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Drawn Together: Integrating Words with Visuals While Annotating Textbooks and Articles for Strengthening Competencies in Computer Networking Technology

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2020 ASEE Virtual Annual Conference Content Access


Virtual On line

Publication Date

June 22, 2020

Start Date

June 22, 2020

End Date

June 26, 2021

Conference Session

Computing and Information Technology Division Technical Session 6

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Computing and Information Technology

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Paper Authors


Vigyan Jackson Chandra Eastern Kentucky University

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Vigyan (Vigs) J. Chandra, Ph.D., serves as professor and coordinator of the Cyber Systems Technology related programs offered within the Department of Applied Engineering and Technology (AET) at Eastern Kentucky University. He received his master's and doctoral degrees from the University of Kentucky in Electrical Engineering, and holds certifications in several computer/networking areas. He teaches courses on computer systems and applications, networking, communication systems, along with digital, analog, and machine-control electronics. He is the recipient of the 2013 Golden Apple Award for Teaching Excellence at Eastern and has been nominated multiple times for the Critical Thinking Teacher of the Year Award. His professional interests include implementing active teaching and learning strategies, metacognition, integrating open-source software/hardware with online control, and deploying electrical and telecom technologies in community-based organizations. He is always seeking opportunities for collaborating on teaching, scholarly, and service projects, especially those aimed at improving students' critical/creative and communication skills.

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Computer electronics and networking technology textbooks and technical documentation abound with jargon, specialized symbols, complicated procedures, mathematical maneuvers, along with numerically dense charts and tables. These can make the text difficult for a student to navigate effectively, often making it a task reserved during the exams if that. Annotating documents can be instrumental in providing students with both a broader and more in-depth grasp of the content. It has the potential to make it both actionable and enjoyable, even when it is challenging to do so. Additionally, annotating technical diagrams in the text, whether these be network topologies, wiring diagrams, circuits, flowcharts, can provide the reader with a multi-faceted view beyond the one that was initially present, including a personal perspective. It allows the student to participate actively in the content creation process alongside the author. Annotating textbooks and articles related to computer networking topics requires careful reading of the content. Doing so allows students with the time needed to build and strengthen learning connections with new and complex topics as they consider the information in multiple ways. At the same time, it increases their flexibility about the annotation process, as they have full control over the process. By repeatedly practicing this, it builds endurance and muscle memory about the annotation process itself. The act of close observation, requiring noting both what is being said and possibly being left unsaid by the author, sharpens one’s thinking. It also makes memorization of, and associations between topics more readily possible. The technical note-making process is also resulting in the transfer of learning across the curriculum. Students in computer networking classes have commented on how this deliberate annotation process is making them read textbooks and articles in other courses more purposefully, often with pencil, colored highlighters, or stylus in hand. The presentation includes information about free and open-source software that allows annotations of electronic documents.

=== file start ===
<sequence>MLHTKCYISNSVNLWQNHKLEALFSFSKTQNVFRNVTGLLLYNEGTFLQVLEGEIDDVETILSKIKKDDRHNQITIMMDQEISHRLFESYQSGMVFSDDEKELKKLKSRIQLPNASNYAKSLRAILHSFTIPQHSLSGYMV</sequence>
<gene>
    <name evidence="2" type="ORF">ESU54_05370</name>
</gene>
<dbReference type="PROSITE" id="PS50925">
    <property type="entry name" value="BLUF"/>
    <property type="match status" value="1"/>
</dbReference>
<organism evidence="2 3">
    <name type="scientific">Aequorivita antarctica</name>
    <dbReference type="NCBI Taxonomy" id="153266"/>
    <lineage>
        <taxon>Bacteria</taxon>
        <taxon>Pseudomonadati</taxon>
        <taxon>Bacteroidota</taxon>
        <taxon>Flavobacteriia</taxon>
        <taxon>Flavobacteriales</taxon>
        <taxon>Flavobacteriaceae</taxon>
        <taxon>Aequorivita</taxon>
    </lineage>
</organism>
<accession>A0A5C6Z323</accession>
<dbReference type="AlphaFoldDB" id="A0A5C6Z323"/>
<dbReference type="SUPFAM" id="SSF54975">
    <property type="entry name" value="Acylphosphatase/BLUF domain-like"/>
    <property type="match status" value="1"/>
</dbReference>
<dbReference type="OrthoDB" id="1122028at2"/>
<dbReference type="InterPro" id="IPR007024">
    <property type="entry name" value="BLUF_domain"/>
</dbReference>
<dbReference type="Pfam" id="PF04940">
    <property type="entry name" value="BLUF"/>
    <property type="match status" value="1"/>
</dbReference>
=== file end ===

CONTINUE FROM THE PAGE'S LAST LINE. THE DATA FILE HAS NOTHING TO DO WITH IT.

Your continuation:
Chandra, V. J. (2020, June), Drawn Together: Integrating Words with Visuals While Annotating Textbooks and Articles for Strengthening Competencies in Computer Networking Technology Paper presented at 2020 ASEE Virtual Annual Conference Content Access, Virtual On line . 10.18260/1-2--34481

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